Question: Exact Numbers to Include in Cap Rate

2 Replies

I have been reading through some previous discussions regarding how to calculate Cap Rate. To me, there seems to be differing and contradictory information with what numbers to include when calculating Cap Rate.

Let me explain, my initial question was how to calculate Cap Rate. I now understand that:

Cap Rate = [annual] NOI / Purchase Price [some use value]

I also understand that NOI is your income minus expenses DOES NOT ACCOUNT FOR MORTGAGE COST.

Which leads me to this, what exactly do you include in the purchase price - is it strictly what you paid for the property should you include other costs?

Ex. If I purchase a property for $100,000 but have to put $10,000 into renovating it, in calculating my cap rate, do I use $100,000 or $110,000 because it's a more accurate number?

Furthermore, in considering NOI, do you use what it currently rents out for (or a comp if it's not rented out), or would you use a figure representative of what you assume to get for rent after renovations? (educated assumption based on comps in the area or provided by Realtor).

Ex. The property that I purchased for $100,000 currently rents out for $1000/month, AFTER putting $10,000 worth of renovations into it, based on educated assumption, I can expect to get at least $1,200/month. WHAT FIGURES DO I USE IN THIS SCENARIO WHEN CALCULATING MY CAP RATE?

Lastly, I read in one of the forums that if you are using an all cash purchase then your Cap Rate and Cash-on-Cash Return would be the same - if you consider your total investment in COC then they wouldn't be the same if you don't figure renovation costs when calculating your Cap Rate.

Below, is a purchase scenario - can someone please work through the Cap Rate and COC Return to demonstrate to me how this all comes together?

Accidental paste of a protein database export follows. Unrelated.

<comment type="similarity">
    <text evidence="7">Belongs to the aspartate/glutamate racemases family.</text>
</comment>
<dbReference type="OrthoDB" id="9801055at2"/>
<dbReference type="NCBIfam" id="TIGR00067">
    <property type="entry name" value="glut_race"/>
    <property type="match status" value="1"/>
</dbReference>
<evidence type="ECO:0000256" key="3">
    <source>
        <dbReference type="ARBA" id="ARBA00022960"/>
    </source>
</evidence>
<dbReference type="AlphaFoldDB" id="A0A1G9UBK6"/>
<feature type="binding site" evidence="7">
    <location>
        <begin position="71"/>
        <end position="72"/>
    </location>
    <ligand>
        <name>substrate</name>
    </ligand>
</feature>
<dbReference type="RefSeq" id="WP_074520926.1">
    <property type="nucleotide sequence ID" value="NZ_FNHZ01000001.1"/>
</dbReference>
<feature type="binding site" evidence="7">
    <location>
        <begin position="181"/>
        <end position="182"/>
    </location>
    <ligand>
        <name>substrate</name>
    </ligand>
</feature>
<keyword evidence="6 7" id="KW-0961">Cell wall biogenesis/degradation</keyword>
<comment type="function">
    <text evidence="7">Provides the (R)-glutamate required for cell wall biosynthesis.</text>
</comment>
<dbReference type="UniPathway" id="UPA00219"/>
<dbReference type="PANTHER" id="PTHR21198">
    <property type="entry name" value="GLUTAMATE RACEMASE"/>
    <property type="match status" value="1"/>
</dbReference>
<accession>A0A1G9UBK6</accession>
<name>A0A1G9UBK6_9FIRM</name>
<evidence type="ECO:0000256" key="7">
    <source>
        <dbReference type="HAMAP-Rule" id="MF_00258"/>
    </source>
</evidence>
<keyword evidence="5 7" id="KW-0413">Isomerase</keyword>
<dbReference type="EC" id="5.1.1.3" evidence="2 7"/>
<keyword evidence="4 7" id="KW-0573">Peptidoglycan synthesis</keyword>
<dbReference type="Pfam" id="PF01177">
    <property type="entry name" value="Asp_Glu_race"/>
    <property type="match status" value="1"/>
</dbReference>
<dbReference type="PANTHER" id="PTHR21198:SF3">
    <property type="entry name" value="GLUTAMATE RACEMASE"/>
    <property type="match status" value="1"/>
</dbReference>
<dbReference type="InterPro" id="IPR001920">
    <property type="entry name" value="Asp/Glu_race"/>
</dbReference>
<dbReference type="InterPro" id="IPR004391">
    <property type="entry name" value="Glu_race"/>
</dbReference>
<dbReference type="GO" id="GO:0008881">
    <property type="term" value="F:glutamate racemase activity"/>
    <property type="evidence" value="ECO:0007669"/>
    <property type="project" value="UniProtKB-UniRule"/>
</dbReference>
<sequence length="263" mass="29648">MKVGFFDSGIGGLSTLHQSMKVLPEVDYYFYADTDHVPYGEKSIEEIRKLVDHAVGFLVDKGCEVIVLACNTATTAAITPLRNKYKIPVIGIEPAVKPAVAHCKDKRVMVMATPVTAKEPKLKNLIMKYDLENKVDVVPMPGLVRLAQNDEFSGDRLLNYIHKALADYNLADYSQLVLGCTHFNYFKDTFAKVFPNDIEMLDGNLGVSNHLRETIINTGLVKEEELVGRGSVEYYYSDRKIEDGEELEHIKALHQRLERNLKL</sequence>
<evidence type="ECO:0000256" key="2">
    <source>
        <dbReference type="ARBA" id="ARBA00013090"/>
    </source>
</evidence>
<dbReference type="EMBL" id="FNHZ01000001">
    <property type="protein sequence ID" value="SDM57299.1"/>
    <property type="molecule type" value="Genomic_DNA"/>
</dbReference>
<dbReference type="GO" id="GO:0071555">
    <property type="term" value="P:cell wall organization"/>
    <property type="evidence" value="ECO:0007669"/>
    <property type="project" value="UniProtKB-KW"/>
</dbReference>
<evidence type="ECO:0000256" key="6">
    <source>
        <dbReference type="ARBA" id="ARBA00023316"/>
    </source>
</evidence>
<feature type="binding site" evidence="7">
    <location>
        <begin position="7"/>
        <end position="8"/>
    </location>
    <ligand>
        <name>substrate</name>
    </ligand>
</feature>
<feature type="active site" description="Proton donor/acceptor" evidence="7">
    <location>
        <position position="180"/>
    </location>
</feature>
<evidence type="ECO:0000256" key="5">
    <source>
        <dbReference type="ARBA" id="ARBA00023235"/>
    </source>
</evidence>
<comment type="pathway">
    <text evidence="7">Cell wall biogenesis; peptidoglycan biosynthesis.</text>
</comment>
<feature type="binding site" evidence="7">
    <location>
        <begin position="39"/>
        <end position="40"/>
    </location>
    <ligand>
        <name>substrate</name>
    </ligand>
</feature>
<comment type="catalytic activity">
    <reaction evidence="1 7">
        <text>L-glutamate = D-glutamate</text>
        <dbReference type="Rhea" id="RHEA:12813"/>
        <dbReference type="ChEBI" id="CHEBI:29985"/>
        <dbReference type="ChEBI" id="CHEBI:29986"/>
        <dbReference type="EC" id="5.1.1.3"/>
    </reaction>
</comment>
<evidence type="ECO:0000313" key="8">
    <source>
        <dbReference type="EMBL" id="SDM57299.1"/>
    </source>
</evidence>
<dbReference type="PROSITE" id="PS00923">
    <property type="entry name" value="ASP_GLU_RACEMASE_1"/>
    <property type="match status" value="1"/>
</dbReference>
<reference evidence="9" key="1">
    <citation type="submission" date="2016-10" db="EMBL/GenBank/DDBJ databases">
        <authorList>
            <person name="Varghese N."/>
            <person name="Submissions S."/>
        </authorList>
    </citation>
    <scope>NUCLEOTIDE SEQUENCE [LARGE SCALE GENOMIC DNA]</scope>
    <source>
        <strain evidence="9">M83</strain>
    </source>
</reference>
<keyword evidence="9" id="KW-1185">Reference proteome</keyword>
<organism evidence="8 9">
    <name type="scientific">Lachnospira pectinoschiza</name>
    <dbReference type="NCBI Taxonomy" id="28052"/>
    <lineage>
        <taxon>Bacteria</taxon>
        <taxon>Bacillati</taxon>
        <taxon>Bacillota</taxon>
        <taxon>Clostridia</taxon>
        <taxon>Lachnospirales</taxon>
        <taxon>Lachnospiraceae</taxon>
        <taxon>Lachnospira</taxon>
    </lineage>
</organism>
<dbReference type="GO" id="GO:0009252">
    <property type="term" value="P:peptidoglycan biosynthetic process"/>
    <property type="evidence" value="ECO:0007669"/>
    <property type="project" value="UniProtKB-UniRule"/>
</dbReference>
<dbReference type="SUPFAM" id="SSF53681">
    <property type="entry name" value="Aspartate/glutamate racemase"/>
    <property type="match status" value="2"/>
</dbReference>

Ex. ALL CASH PURCHASE 

Purchase Price: $100,000

Estimated Closing Cost: $4,000

Estimated Renovations (needed to rent it out): $10,000

Taxes: $2,000

HOA: $200

Current Rent: $1,000

Expected Rent (after renovations): $1,200

If I missed anything else just plug in a fake number to show me, this is fictional scenario.

Thank you - Please help!

I'm not an expert. I include closing and rehab cost in my calculation. But I don't find CAP rate useful since I plan to finance my purchases. I calculate COC, Return On Investment, and sometimes Return On Equity. Sounds like CAP rate is just unlevered ROI.

@Brianna H.

Cap rate is the rate of a return an investment in an asset will realize assuming the asset is purchased all cash. This makes sense because the formula for the cap rate = NOI/Price.

Cap rate is used more of a market indicator - for instance, if all comparable buildings in your area are trading at a 7% cap, then your building will likely trade at a 7% cap. It's an indicator of what the market is currently willing to pay for a particular asset.

It should also be noted that cap rates only really apply to commercial buildings and apartment complexes.

For your scenario:

Purchase Price: $100,000

Current Rent: $1,000

*My assumed expense ratio: 45%

Monthly NOI: $550

Annual NOI: $6,600

Purchase Cap Rate: 6.6% ($6,600/$100k)

Expected Rent (after renovations): $1,200

*My assumed expense ratio: 45%

Monthly NOI: $660

Annual NOI: $7,920

Post-reno price: $120,000 ($7,920/.066) - You generally divide new rents by the market cap or purchase price cap

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